PrintE-mail Written by Ian White

When a violent avalanche uncovers a massive cave in the heart of Mount Ararat, the race is on. Inside the cave is one of the greatest archaeological finds the world has ever known – an ancient ship which experts believe is the legendary Noah’s Ark. But when soon-to-be-married mountaineering superstars Adam and Meryam reach the relic first, they also discover something completely unexpected: scratches in a sealed-shut wooden door that suggest the Ark’s long dead inhabitants were frantically trying to escape something terrifying, and – far more disconcertingly - a deformed corpse that is horned like a demon.

Even in death – assuming it is actually dead – the horrific demon-thing radiates a terrifying psychic power. One of the observers brought in to supervise the excavation has a panic attack as soon as she is within the corpse’s proximity, and there is unrest among many of the more superstitious members of the team. Even the normally indomitable Adam feels unsettled, and is beginning to experience hideous nightmares. But when their colleagues begin to mysteriously disappear – picked off one-by-one by an unseen menace - the fear escalates. Is it the raging snowstorm, the claustrophobia of the cavern or their own innate fear that is the enemy? Or did the Ark’s discovery release something alien, horrifying and remorselessly malevolent upon an unsuspecting world?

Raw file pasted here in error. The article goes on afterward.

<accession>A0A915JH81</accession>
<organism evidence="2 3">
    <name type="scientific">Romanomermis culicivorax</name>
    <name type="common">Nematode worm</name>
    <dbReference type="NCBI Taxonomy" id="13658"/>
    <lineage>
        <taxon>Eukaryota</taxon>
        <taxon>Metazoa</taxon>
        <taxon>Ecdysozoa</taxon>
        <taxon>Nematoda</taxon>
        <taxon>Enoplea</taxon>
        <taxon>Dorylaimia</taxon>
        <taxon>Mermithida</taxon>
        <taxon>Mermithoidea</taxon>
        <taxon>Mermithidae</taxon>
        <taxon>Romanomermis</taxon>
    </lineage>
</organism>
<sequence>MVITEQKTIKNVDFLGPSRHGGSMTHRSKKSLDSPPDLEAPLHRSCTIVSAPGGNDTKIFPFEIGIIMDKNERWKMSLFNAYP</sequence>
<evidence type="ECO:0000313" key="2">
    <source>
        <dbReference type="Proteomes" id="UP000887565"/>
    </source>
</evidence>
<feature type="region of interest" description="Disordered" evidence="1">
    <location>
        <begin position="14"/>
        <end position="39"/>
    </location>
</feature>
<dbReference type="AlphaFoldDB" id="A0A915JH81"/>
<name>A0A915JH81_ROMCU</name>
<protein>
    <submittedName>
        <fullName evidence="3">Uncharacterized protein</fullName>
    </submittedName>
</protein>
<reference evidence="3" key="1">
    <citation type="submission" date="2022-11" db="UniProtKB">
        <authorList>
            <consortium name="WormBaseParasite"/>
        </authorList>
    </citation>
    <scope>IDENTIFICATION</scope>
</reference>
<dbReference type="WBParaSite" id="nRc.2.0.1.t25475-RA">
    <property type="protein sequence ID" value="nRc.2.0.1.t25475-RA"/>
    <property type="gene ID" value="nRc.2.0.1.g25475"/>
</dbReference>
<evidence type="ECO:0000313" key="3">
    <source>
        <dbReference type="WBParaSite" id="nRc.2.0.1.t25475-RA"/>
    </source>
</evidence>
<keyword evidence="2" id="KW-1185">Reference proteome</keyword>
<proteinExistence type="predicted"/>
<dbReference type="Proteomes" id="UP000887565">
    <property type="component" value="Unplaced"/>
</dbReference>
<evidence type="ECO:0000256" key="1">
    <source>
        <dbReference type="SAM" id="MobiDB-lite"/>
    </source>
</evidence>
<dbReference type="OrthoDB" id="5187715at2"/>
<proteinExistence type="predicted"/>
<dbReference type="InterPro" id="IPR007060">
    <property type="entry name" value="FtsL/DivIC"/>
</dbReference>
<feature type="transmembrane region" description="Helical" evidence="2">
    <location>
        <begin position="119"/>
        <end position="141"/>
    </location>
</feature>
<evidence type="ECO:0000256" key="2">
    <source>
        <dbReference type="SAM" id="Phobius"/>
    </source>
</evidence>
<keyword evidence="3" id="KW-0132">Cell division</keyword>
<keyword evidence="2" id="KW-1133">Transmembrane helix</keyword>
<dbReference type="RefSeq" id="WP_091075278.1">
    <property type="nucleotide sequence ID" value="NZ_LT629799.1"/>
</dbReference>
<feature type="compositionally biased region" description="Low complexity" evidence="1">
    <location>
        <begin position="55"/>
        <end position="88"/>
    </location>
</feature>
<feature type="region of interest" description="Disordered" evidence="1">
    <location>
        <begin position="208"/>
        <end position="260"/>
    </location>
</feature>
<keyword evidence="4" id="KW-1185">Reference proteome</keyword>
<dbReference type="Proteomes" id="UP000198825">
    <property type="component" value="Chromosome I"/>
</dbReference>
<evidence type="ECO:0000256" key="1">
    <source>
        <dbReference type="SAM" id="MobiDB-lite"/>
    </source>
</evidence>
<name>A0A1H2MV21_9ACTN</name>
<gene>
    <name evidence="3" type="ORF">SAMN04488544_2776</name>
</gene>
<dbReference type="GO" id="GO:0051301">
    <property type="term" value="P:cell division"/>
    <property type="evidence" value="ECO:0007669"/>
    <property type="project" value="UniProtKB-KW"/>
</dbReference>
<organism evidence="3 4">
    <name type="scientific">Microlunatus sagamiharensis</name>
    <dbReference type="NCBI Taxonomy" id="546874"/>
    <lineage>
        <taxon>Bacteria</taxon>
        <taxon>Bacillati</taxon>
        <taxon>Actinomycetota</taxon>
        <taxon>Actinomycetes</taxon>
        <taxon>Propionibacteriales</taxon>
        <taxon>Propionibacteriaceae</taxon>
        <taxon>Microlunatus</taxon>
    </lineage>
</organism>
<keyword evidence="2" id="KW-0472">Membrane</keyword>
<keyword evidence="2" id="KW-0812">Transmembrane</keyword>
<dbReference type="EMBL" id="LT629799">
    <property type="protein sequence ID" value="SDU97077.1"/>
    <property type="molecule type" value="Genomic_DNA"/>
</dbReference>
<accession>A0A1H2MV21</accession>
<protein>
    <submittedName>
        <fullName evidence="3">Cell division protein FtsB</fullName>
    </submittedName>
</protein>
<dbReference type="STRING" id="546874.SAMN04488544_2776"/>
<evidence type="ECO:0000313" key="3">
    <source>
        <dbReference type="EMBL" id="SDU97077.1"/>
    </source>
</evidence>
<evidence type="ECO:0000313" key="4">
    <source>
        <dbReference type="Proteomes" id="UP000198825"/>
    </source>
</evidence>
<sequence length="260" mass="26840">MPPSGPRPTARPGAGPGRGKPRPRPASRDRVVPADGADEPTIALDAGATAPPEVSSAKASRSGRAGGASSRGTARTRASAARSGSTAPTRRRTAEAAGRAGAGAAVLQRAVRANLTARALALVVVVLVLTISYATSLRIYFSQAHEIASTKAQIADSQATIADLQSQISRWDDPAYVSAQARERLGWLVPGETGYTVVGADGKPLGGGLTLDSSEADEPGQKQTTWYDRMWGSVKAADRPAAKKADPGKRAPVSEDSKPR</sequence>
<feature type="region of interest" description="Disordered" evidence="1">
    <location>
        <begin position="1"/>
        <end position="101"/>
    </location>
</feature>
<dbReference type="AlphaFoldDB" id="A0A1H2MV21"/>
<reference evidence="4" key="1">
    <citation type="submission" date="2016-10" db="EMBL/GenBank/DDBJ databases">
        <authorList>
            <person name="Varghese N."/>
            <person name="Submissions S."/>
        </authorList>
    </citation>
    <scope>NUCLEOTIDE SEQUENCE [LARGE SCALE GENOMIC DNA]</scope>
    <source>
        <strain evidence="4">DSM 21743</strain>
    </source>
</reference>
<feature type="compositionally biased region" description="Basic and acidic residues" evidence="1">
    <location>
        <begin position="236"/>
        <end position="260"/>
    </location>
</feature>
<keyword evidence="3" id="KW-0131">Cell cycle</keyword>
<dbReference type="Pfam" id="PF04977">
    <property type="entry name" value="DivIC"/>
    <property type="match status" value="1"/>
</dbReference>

Christopher Golden is one hell of a horror writer. His previous novel Dead Ringers was one of the supernatural highlights of 2016 and even Stephen King has described him as ‘the real deal’. Ararat is a lot more formulaic than Dead Ringers – fans of John W. Campbell, Jr’s novella Who Goes There? (Which was itself the basis for John Carpenter’s The Thing (1982) will experience more than a touch of déjà vu as they turn these pages, and the horned-possibly-demonic cadaver also conjures up fond memories of Nigel Kneale’s Quatermass and the Pit (1967) – but it is Golden’s mischievous adherence to formula that also makes the novel a lot of fun. There is, after all, something nastily enjoyable about following each disposable character as they stumble unwittingly towards their brutal death. But don’t be fooled, because as soon as we’re sure we know where Ararat is headed, Golden whips the snow blanketed cliff-edge out from beneath us in the most unexpected way. This is masterful high-energy horror writing from an author at the top of his game, but not a book to read if you’re ever trapped in a blizzard at the top of a mountain.


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